Monday, September 5, 2011

The Job Market and Social Mood

The job market entered a tipping point last month as the economy has stopped creating jobs. The tipping point took place after three months of increasing exhaustion in the job market in which the economy created less than 100,000 jobs per month. The number of jobs created in July 2011 was revised downward to 87,000. There is a large chance that the August 2011 number will be revised downward to reflect that the job market collapse was in fact commencing last month. In spite of the latest developments, people in the mainstream media continue to show a lot of optimism, which is associated with positive social mood that occurs in a big wave 2 in a bear market.

The next leg down in the job market is in progress, and the forecast is for the economy to wipe out 36 million jobs over the next 5 years, pushing the unemployment rate up to 40% (U6) by 2016. The mass destruction of jobs will unfold in tandem with Primary wave [3] down (2011 - 2016) in the DJIA and the S&P 500.

We are still in the early part of Primary wave [3] down (2011 - 2016). Here is an updated chart of the DJIA, reflecting the social mood of the United States population.

We are still on track to complete Minor wave 1 down by early October 2011. There is no question that Minute wave [v] down is in progress. A relatively fast downward impulse is in the forecast for September 2011. The projected downside target for the end of Minor wave 1 down is 10180 for the DJIA and 1040 for the S&P 500.

After the October 2011 low, markets will rally for the rest of the year with the peak of Minor wave 2 up to occur in early January 2012. The target for the peak of Minor wave 2 up is 11850 for the DJIA and 1250 for the S&P 500.

The projected social mood of the United States population during September 2011 is important here as it will determine the outcome of any attempt by the Obama Administration to pass a job creation bill. We already know about the jobs speech that President Obama is about to do on September 8, 2011.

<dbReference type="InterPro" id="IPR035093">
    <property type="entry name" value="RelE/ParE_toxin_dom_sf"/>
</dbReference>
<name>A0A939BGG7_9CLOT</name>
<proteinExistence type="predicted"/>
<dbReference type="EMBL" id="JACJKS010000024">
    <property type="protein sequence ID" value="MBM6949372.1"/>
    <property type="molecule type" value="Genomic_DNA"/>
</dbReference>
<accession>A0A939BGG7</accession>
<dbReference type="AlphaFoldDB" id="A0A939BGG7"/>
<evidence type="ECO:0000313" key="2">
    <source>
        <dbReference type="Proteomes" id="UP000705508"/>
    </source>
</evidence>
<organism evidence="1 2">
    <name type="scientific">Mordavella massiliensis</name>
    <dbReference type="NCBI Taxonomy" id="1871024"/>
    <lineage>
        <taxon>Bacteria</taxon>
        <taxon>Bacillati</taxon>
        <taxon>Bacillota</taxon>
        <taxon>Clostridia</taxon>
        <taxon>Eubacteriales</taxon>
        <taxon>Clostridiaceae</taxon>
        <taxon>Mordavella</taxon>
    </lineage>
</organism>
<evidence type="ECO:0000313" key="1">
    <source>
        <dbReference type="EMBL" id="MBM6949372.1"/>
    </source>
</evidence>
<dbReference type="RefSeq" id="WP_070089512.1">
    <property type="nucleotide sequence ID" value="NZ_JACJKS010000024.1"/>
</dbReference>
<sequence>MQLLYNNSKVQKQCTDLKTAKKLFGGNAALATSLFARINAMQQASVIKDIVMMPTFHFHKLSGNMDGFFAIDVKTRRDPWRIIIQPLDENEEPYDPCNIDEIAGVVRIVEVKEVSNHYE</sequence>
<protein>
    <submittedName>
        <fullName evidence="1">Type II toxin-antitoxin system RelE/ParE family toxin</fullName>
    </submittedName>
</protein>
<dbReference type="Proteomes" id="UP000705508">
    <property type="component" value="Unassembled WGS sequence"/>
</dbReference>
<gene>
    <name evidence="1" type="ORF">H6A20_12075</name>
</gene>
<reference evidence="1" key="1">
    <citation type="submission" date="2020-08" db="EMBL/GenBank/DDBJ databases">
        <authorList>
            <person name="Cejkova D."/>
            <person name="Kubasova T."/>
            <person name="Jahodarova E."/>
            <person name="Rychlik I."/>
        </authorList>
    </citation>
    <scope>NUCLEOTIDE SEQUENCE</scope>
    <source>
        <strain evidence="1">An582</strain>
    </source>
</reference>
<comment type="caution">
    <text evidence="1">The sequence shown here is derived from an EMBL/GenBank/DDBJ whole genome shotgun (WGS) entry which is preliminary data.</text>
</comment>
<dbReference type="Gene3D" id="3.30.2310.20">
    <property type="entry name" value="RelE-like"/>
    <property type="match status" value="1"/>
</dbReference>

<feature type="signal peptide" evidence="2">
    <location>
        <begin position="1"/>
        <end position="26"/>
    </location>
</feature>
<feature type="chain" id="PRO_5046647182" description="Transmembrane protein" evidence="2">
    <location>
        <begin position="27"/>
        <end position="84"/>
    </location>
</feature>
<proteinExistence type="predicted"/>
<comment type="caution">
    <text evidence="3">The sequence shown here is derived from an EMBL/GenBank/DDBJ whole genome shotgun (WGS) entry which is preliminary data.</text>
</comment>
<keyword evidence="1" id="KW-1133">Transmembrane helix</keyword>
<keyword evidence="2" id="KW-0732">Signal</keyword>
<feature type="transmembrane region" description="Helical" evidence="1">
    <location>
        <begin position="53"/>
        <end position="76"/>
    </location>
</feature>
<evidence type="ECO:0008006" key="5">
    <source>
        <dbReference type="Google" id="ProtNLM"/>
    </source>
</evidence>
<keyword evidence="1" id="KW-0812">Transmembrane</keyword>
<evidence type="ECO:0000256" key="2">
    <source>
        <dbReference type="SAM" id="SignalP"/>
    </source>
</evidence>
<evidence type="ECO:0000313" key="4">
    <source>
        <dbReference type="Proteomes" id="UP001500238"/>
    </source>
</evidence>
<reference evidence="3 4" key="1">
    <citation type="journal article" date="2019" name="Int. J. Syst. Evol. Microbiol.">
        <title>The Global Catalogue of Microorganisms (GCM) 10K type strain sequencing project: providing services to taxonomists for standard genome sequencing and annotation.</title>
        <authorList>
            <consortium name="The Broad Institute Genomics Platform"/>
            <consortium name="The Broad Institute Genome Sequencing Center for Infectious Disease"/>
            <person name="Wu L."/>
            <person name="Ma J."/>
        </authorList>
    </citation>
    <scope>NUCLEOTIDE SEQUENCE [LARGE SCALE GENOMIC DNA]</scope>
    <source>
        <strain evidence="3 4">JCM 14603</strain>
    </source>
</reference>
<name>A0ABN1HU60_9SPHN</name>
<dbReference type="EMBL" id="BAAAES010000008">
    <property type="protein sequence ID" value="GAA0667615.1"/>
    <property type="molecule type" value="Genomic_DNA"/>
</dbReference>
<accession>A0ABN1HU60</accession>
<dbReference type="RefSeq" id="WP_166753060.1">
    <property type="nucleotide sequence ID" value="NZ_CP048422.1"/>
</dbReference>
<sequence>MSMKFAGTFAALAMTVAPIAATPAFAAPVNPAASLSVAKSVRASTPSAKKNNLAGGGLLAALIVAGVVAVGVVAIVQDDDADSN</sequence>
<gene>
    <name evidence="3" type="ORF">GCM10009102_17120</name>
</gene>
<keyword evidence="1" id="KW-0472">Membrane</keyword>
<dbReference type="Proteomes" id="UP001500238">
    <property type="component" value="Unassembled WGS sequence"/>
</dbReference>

As usual, we are seeing optimism associated with a big wave 2 in a bear market as the mainstream media continues to express optimism on the chances of getting a job creation bill passed through Congress. The optimism, however, is in contrast to the increasing polarization in politics that we have been seeing in the last 2 years as the GOP continues to accelerate farther to the right. The political arena is more polarized now than it was when the debt ceiling crisis was unfolding. As the bearish social mood continues to build throughout September 2011, the result is increasing polarization, increasing discord, and an increase in the "us vs. them" mentality in which people and groups attack opposing groups (the vitriol in the political arena last month testifies to this). With the effects of increasingly bearish social mood on the political arena in mind, there is no chance that a job creation bill will be passed through Congress.

Although many progressive groups have been urging the Obama Administration to directly intervene and put the unemployed back to work, there is no basis for such an event to happen. Let's consider a historical perspective on the matter of direct government intervention in the job market with the intent of putting people back to work.

1 -- The New Deal -- It was launched in 1933 by the FDR Administration after the Great Depression ended earlier that same year.

2 -- Reconstruction -- It was launched in 1865, after the Long Depression ended in 1859.

3 -- Hamiltonian Economic Program  -- It was launched in the 1790s, after the "Modern European Major Depression" ended in 1784.

The pattern is very evident -- direct government intervention aimed at putting the unemployed back to work took place after the bear markets ended. With that in mind, we should not expect the Obama Administration to intervene in terms of putting the unemployed back to work. The "Second New Deal", if it happens, is most likely to be initiated in the year 2060, after the current major depression ends in 2055.

Government intervention aimed at putting the unemployed back to work is not guaranteed anyways. The idea that governments can influence the economy is a product of the Keynesian economic model. Major depressions always result in dramatic changes in the character of nations and the character of a nation's government. A case of point is the Renaissance. Both of the economic depressions that occurred during the Renaissance are easily identified -- the first occurred from 1470 - 1484, and the second occurred from 1637 - 1648 in the aftermath of Tulipmania. In both of the cases, the government did not intervene to put the unemployed back to work after the depressions ended, but there was still a vigorous economic recovery that followed the end of the depressions. It is quite possible that the Keynesian economic model will get scrapped altogether in the late 2050s or early 2060s, being seen as a failed model that is riddled full of flaws.

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